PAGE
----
The Steam Packets
From the Star, June 8, 1837
This newspaper article follows neatly on from Communication with England, published the previous year.
It is pleasing to notice the efforts that have been continually making with a view to accelerate the speed of the steam-packets connected with this station, since first they were started in 1824. The Ariadne, which was then by far the swiftest boat, and has since had her speed considerably increased, is now one of the slowest boats on the station, so very rapidly do the others run. The voyage to and from Southampton, which ten years ago averaged from 13 to 15 hours, now averages only from 10 to 13, and the Atalanta a few weeks since made it in the unprecedently short space of 9 hours and 50 minutes; whist, on another occasion, she made the passage from this island to Southampton in ten hours, including a call and stoppage off Alderney to land several passengers. She is unquestionably one of the finest boats that ever ploughed the British Channel. A trial of speed between her and his Majesty's packet Wildfire, Capt. White, Commander, took place on Tuesday, which more than ever served to display the superiority of the Atalanta. The former vessel was some months since lengthened by Messrs. White, of Cowes, and new and powerful machinery put into her, by which her speed was so accelerated that Cap. White declared he would not fear to run her with the Atalanta. An opportunity offered last Tuesday, both vessels having to start from Jersey for this island at six o'clock in the morning. The weather was remarkably propitious for a trial of this nature, there being scarcely wind enough out to cause a ripple on the water. The Wildfire had six minutes start of the Atalanta, but the latter vessel overtook her a short distance off Corbière Point, and arrived here sixteen minutes before her, making a difference of twenty-two minutes on the passage.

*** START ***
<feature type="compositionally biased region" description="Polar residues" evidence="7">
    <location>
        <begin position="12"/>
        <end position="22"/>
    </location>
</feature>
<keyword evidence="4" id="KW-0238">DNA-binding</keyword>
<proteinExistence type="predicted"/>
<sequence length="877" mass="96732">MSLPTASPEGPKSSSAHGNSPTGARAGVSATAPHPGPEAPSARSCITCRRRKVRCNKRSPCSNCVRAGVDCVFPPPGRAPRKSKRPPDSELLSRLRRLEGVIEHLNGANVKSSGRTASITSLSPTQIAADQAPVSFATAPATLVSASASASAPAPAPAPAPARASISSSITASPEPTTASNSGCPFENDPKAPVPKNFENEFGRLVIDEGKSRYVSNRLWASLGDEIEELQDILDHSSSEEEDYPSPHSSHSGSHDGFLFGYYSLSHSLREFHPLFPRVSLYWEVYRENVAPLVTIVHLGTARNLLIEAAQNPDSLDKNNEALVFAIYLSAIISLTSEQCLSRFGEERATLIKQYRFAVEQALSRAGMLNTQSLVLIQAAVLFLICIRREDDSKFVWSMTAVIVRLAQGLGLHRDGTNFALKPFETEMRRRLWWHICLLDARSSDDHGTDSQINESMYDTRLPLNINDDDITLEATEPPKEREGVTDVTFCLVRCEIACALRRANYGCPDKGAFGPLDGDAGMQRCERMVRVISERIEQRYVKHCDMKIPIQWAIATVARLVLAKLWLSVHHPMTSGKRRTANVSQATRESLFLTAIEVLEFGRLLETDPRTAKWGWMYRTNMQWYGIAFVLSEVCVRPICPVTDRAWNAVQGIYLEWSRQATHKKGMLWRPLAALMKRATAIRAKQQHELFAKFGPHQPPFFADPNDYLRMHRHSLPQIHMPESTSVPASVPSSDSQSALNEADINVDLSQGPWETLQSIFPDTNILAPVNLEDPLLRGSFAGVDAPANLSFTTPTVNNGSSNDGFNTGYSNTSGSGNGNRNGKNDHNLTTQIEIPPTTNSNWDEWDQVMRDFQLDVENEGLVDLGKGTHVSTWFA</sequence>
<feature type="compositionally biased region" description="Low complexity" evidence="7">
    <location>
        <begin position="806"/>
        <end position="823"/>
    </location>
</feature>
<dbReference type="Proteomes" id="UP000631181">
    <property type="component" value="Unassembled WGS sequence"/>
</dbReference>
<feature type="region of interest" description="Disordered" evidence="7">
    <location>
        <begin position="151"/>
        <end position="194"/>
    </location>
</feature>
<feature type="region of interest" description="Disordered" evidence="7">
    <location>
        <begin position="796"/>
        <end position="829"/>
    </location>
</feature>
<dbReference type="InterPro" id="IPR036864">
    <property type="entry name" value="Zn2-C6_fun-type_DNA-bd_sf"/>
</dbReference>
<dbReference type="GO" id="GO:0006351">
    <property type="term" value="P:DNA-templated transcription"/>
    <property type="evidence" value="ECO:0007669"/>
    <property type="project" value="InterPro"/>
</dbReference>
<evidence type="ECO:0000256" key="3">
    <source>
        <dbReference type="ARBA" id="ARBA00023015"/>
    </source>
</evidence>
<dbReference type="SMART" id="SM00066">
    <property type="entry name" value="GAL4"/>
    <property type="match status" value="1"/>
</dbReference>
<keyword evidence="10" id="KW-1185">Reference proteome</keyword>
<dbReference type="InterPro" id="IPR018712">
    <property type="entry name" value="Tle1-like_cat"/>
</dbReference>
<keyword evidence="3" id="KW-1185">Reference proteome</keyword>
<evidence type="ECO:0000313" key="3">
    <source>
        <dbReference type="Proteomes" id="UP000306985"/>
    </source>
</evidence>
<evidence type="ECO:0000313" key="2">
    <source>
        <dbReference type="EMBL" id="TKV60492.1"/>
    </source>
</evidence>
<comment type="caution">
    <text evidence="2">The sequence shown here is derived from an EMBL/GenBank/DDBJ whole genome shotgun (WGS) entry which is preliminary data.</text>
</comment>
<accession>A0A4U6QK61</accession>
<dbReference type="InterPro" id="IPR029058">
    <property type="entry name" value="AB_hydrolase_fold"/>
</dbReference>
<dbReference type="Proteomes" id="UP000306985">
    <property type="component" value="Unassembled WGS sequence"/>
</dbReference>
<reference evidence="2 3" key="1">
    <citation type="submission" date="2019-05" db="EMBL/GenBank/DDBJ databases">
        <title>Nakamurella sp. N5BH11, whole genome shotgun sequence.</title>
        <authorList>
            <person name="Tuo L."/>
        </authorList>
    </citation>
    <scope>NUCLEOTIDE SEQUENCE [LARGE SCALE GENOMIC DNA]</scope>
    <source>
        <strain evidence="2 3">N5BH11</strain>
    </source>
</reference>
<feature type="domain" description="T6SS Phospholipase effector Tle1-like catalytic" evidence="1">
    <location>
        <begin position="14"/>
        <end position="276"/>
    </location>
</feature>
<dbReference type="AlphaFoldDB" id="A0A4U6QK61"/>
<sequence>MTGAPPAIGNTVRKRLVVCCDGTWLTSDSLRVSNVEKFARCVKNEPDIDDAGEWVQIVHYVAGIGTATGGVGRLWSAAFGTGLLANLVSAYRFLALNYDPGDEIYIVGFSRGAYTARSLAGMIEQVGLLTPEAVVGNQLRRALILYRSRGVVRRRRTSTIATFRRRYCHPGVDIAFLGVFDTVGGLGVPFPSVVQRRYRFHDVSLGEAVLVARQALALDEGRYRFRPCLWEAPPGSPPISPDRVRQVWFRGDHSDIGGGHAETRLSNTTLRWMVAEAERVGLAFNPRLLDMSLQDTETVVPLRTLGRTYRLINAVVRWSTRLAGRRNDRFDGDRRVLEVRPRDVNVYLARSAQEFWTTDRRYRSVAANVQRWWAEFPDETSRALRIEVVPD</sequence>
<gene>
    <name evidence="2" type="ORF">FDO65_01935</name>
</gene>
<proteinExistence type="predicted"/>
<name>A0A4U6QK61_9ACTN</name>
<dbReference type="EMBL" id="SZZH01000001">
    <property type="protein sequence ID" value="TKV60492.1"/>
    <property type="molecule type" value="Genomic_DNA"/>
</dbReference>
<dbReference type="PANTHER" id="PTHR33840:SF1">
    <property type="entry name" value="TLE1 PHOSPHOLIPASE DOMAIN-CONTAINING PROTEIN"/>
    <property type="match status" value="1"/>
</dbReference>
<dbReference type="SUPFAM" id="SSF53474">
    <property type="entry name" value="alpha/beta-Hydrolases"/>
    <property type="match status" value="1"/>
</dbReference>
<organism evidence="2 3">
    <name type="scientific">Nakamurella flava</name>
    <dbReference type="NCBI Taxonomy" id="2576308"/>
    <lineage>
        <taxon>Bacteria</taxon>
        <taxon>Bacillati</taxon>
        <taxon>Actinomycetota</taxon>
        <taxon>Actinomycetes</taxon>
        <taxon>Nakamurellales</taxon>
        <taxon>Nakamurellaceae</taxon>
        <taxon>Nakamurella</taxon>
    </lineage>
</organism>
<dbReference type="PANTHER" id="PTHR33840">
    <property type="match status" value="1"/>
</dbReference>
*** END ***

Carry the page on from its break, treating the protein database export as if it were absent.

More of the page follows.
The Lady de Saumarez appears to have rather fallen off in speed this season, as she now seldom arrives here within twelve hours from her leaving Southampton. This may be owing to her having had her patent paddles, which were apt to get out of order, replaced by others on the old construction, which, although they stand much better than the patent ones, cause a great loss of power by their lifting the water, instead of propelling it like the former in a horizontal direction. It should also be borne in mind that the engines of this fine vessel, though rated fifties, are but of forty horsepower each, whilst those of the Atalanta are sixties, making upon the two engines a difference of fifty horses in favour of the last-mentioned vessel.
The Sir Francis Drake, which was always deemed a capital sea boat, has received new boilers, and other important improvements, by which her speed has been so accelerated that few steamers on the English coast can now keep pace with her. We learn from the Falmouth Packet, that on Saturday sennight the Hermes, one of his Maheaty's finest steam vessels, left Plymouth Sound shortly after her, and when she passed the Ramehead, she was about two miles astern of the Drake, but when the Drake passed the St Anthony light-house, the Hermes was at least seven miles astern, althought the former had gone into Megavissey to land passengers, having run from her anchorage in Catwater to her anchorage at Falmouth in four hours forty minutes.
The Drake does on a trip to Serk tomorrow morning at 7, leaving Serk again at 4 in the afternoon, on her return from Jersey. The Harlequin, belonging to the General Steam Navigation Company, is about to be put on this station, in opposition to the Lady de Saumarez and Atalanta. She will leave Southampton on Monday evening.
To the Editor of the Star.
SIR, I read with much satisfaction a paragraph in your last paper intimating that a new steamer was about to be placed on this station in opposition to the Lady De Saumarez. Should such prove to be the case, the new competitor will doubtless meet with every encouragement; and it is sincerely to be hoped that public will at once show their aversion to the monopolizing imposition practised by the Atalanta and Saumarez, by relinquishing the support of these vessels in favour of the newcomer, whose fares will cerainly be at a lower and fairer rate. I can only say opposition is loudly called for, and I heartily wish the opponent success. JUSTITIA.
Guernsey, 6th June, 1837.
See Trotter, JMY, 'Early Guernsey Postal History,' Report and Trans. of the Soc. Guernesiaise, 1950, pp. 28 ff.